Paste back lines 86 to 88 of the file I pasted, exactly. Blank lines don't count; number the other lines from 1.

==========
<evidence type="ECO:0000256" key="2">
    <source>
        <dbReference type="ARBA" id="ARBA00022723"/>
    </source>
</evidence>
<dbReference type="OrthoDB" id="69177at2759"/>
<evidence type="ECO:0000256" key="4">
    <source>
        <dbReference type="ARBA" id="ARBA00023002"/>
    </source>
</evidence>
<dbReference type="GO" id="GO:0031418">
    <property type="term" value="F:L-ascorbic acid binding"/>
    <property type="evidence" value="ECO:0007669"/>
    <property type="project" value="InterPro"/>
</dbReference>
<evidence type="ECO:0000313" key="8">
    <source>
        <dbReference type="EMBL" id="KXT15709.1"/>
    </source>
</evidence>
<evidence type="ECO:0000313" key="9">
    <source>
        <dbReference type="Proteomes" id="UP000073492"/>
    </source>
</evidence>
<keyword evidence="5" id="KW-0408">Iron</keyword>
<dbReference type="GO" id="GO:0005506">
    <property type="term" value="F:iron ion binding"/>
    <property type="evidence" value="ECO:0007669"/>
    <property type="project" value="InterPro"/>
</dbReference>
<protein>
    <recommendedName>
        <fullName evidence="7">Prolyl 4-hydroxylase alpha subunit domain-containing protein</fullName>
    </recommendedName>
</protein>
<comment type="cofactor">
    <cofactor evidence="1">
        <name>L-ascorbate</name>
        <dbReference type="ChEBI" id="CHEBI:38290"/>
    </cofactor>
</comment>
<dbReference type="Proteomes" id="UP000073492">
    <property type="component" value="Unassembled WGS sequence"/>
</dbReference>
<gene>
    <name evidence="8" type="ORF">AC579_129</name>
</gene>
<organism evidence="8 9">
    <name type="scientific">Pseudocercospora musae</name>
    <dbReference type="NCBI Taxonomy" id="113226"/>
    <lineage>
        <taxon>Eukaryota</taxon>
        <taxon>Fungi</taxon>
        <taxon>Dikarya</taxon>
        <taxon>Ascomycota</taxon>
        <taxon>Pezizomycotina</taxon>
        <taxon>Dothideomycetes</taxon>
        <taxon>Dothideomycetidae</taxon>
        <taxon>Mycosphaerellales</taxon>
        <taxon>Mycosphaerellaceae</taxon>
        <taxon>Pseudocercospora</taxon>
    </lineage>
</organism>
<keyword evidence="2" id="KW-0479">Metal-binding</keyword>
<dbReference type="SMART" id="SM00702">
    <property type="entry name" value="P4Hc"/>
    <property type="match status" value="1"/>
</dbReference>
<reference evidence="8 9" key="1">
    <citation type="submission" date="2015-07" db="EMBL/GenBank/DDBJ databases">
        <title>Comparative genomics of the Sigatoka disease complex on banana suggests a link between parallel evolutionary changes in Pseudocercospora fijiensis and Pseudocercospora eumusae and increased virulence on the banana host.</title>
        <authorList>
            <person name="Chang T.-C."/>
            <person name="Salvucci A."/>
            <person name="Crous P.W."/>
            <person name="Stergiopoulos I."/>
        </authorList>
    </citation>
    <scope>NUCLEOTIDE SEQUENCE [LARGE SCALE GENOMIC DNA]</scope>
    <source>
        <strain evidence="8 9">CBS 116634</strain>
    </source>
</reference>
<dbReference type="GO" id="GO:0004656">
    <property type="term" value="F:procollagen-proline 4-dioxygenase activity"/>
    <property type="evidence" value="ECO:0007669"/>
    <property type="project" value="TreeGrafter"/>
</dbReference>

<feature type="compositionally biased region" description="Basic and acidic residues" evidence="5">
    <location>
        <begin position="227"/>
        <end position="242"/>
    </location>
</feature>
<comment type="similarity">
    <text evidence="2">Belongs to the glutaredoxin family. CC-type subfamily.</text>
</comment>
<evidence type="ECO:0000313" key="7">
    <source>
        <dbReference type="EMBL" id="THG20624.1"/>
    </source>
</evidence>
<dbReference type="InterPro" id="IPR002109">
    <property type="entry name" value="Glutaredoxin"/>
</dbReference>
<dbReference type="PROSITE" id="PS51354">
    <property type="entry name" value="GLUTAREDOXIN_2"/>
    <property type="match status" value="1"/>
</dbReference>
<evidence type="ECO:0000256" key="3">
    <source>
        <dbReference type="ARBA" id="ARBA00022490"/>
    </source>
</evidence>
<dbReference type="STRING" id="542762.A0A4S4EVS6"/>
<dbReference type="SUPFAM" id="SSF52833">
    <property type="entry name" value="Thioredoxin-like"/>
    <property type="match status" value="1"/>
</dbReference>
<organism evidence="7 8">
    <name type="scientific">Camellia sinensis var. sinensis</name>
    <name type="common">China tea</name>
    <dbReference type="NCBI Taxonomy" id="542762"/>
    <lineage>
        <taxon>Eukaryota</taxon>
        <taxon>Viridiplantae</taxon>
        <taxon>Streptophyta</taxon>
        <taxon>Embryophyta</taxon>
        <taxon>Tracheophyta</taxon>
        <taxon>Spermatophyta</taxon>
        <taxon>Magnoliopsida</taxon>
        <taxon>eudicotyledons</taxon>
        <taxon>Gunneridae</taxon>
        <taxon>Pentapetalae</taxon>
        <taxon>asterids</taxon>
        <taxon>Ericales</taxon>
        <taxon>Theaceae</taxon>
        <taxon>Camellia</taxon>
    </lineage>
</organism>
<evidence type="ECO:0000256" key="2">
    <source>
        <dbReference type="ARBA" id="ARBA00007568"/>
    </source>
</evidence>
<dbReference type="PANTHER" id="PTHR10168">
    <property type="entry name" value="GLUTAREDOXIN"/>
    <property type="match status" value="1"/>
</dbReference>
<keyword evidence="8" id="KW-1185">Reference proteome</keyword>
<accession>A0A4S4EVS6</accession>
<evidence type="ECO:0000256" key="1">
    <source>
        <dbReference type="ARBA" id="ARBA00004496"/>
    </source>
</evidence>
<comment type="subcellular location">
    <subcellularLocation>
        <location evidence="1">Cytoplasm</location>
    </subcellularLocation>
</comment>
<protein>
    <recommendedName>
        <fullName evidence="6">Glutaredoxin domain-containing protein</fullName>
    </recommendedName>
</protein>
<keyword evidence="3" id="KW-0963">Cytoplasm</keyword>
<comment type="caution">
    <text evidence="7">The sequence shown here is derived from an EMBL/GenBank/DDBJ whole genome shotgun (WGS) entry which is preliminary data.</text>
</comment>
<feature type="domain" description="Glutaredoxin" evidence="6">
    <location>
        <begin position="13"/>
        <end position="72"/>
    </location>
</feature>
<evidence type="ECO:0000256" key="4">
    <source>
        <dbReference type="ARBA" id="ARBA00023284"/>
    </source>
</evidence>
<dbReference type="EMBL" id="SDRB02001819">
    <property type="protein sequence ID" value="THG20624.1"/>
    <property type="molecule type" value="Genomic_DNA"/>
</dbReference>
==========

<dbReference type="GO" id="GO:0004656">
    <property type="term" value="F:procollagen-proline 4-dioxygenase activity"/>
    <property type="evidence" value="ECO:0007669"/>